The Traditional One vs. the Modern One
Did you recently start developing or porting an application to Microsoft Azure? If so, one of the things you probably have to decide upon is the database solution you want to use. The Microsoft cloud offers multiple options, with the two most popular being Azure SQL Database (and its two siblings, Azure SQL Managed Instances and SQL Server on Azure VMs) and Azure Cosmos DB.
Recently, I was comparing these two alternatives for my application. I gained some insights I would love to share with my readers. First, let us look at both products separately and see which features they offer.
Azure SQL is Microsoft’s SQL Server offering on Azure. There are three services related to Azure SQL to choose from:
- Azure SQL Database
- Azure SQL Managed Instance
- SQL Server on Azure VMs
Azure SQL Database is the most “managed” service out of the three. It is a PaaS offering enabling you to set up SQL Server quickly and effortlessly. Most of the administration tasks, including backups, updates, and monitoring are taken care of for you. You also don’t need to manage the underlying infrastructure.
There are multiple service tiers to choose from, including a single database option with configurable memory and compute, an elastic pool option that enables you to share resources between multiple databases as well as a serverless option that can scale your resources dynamically depending on use.
SQL Server on Azure VMs simply enables you to run an SQL Server instance on your own provisioned Azure virtual machine. This means you get almost full control over every aspect of the deployment. This also means you will need to care about most of the administration tasks you are used to performing on your on-premises solution.
Azure SQL Managed Instance is a sort of hybrid between these two. On one hand, it enables you to seamlessly transfer your on-premises SQL Server database to the cloud. On the other hand, it gives you many advantages of the cloud, including improved security, automatic patching, version updates, and automated backups.
Since Azure SQL is mostly compatible with SQL Server, it also offers the same transactional guarantees (ACID) as the on-premises product. Due to these strong guarantees, scaling out by adding multiple server instances is mostly limited to read-only replicas. This is also true for the geo-replication feature of Azure SQL.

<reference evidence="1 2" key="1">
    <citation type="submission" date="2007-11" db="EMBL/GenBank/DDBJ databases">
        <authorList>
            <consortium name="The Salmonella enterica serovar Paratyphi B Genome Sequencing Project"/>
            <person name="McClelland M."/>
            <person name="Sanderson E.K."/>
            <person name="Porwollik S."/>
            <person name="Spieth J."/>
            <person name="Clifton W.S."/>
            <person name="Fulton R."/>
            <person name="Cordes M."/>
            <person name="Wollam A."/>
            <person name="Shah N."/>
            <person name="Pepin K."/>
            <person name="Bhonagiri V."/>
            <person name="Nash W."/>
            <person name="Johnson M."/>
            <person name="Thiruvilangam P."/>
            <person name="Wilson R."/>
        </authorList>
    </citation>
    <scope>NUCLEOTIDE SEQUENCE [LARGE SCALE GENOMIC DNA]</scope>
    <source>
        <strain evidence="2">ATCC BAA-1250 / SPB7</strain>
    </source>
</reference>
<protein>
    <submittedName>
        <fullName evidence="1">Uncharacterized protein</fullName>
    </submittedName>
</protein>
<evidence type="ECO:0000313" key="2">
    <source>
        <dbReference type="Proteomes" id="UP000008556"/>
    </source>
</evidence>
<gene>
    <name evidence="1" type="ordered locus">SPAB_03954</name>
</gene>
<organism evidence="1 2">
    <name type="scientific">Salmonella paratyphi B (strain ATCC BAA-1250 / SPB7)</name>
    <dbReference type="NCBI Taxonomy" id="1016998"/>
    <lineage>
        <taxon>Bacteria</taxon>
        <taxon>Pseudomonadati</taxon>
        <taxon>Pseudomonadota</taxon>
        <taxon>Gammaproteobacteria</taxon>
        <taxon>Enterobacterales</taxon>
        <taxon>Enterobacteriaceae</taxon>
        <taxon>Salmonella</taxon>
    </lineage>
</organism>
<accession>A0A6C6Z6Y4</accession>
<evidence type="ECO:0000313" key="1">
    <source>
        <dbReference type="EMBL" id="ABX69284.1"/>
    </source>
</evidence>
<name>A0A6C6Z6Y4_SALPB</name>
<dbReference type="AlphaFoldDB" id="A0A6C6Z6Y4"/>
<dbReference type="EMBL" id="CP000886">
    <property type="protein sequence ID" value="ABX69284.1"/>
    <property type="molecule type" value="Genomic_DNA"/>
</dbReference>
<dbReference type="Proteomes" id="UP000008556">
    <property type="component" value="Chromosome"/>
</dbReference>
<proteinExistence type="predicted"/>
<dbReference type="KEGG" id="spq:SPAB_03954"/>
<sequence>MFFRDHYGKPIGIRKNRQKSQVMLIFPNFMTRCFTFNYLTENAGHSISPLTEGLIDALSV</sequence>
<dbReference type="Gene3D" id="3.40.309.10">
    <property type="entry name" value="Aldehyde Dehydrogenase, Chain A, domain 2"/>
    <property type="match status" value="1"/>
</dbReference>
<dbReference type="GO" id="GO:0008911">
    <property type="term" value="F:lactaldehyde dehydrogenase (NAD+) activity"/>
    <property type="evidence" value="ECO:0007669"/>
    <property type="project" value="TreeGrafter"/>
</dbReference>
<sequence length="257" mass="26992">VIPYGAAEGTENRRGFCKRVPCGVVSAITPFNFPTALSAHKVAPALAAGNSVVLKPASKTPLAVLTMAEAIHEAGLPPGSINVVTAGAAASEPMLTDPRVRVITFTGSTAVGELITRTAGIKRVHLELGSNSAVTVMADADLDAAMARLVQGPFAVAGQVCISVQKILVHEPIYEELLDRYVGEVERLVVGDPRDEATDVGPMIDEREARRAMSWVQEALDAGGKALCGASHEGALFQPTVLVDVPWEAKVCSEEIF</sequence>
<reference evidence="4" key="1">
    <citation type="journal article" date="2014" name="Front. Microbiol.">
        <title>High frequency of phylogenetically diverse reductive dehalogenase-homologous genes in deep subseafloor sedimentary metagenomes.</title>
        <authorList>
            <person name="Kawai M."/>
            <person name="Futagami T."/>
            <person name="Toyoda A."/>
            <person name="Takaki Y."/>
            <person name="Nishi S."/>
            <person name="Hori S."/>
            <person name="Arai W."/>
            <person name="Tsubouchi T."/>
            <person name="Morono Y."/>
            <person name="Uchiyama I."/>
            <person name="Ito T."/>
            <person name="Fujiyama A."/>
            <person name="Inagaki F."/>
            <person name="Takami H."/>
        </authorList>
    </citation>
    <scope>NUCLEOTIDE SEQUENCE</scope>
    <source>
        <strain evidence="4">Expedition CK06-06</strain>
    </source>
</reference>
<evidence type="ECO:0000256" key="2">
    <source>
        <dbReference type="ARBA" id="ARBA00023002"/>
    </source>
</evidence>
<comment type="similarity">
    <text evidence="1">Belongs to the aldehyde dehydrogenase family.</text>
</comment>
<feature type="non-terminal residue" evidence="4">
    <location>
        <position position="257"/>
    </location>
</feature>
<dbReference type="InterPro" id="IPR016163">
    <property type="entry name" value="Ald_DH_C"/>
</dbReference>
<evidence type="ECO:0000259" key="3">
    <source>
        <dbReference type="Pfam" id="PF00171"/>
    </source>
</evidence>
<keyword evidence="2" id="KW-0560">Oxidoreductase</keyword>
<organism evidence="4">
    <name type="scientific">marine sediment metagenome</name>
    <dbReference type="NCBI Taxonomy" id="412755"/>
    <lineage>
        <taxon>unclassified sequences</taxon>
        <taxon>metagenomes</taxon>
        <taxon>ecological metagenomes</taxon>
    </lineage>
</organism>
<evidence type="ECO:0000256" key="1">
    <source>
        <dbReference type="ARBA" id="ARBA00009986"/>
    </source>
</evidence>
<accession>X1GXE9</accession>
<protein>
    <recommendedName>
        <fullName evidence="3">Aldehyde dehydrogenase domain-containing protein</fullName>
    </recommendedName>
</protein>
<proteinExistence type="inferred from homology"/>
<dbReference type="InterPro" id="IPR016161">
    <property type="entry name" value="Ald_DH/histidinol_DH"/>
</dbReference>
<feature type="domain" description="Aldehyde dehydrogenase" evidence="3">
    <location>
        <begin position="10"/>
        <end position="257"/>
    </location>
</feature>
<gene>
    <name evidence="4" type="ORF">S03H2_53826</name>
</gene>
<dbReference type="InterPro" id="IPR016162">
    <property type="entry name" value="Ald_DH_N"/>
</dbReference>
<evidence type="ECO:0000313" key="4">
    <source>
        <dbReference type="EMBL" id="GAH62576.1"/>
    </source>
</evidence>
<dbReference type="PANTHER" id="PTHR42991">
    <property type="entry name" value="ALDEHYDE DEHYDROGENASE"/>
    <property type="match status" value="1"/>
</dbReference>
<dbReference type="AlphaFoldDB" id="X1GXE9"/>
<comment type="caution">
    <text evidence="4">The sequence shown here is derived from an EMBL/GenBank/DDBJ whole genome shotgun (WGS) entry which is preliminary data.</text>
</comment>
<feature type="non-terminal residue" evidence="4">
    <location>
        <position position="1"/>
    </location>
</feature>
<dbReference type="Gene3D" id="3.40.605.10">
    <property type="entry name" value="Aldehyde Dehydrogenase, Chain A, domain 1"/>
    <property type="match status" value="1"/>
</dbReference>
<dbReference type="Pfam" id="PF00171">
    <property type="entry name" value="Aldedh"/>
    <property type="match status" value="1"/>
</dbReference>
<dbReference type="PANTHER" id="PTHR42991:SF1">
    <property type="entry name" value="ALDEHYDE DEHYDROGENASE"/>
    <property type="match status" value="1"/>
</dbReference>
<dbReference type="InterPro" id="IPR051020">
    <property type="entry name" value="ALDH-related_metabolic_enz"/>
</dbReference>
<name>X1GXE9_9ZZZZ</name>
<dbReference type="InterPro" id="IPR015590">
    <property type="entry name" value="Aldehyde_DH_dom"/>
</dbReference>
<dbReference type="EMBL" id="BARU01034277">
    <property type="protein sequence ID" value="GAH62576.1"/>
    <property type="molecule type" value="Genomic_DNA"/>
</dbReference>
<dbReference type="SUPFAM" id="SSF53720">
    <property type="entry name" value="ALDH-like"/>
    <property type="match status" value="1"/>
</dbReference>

Pricing for Azure SQL Database is based on the computing and memory you require (vCores) as well as the local storage and backup storage you configure. Overall, the pricing seems easy to understand.
Cosmos DB is the NoSQL offering on Azure. It is designed from the ground up to support extreme scalability, fully embracing the concept of eventual consistency. The main target applications are IoT and global-facing cloud applications. To this end, Cosmos DB offers different consistency levels, data access methods (APIs) as well as scaling options.
Since Cosmos DB is a NoSQL database, it generally conforms well with how data is used by your application. For instance, an “item” can be inserted into the database as a JSON document and the output of a query is a JSON document as well. Databases and containers are used as namespaces over the items with certain additional functions.
To support extreme horizontal scaling, Cosmos DB uses multiple mechanisms. First, Cosmos DB partitions each container according to a partition key. These partitions are automatically spread across physical nodes. Additionally, global distribution of data is achieved by deploying your data across multiple Azure regions. This decreases latency and increases responsiveness across the world. It also provides a failover during regional outages.
Understandably, global distribution comes at the expense of consistency. In contrast to SQL Server which provides strong ACID guarantees by default, Cosmos DB allows you to choose between multiple consistency levels, each providing its guarantees. The most extreme of these, eventual consistency, only guarantees that all replicas will converge at some point in the future.
The pricing model of Cosmos DB is based on request units (RU). 1RU is the cost of a 1KB point-read. Queries are correspondingly more expensive. Request units seem simple enough, but it’s hard to estimate the usage given your particular data access patterns without prior experience.
Having described both solutions, you may ask which one is most suitable for you? Let us discuss some strengths and weaknesses of both databases.
Azure SQL Database Pros
- Flexible deployment options. Whether you want a fully managed service or if you simply want to run SQL Server on Azure’s VMs, Azure SQL Database got you covered.
- Familiar with SQL developers. Since Azure SQL Database is essentially the Azure implementation of the well-known SQL Server, most skills directly transfer to the cloud offering.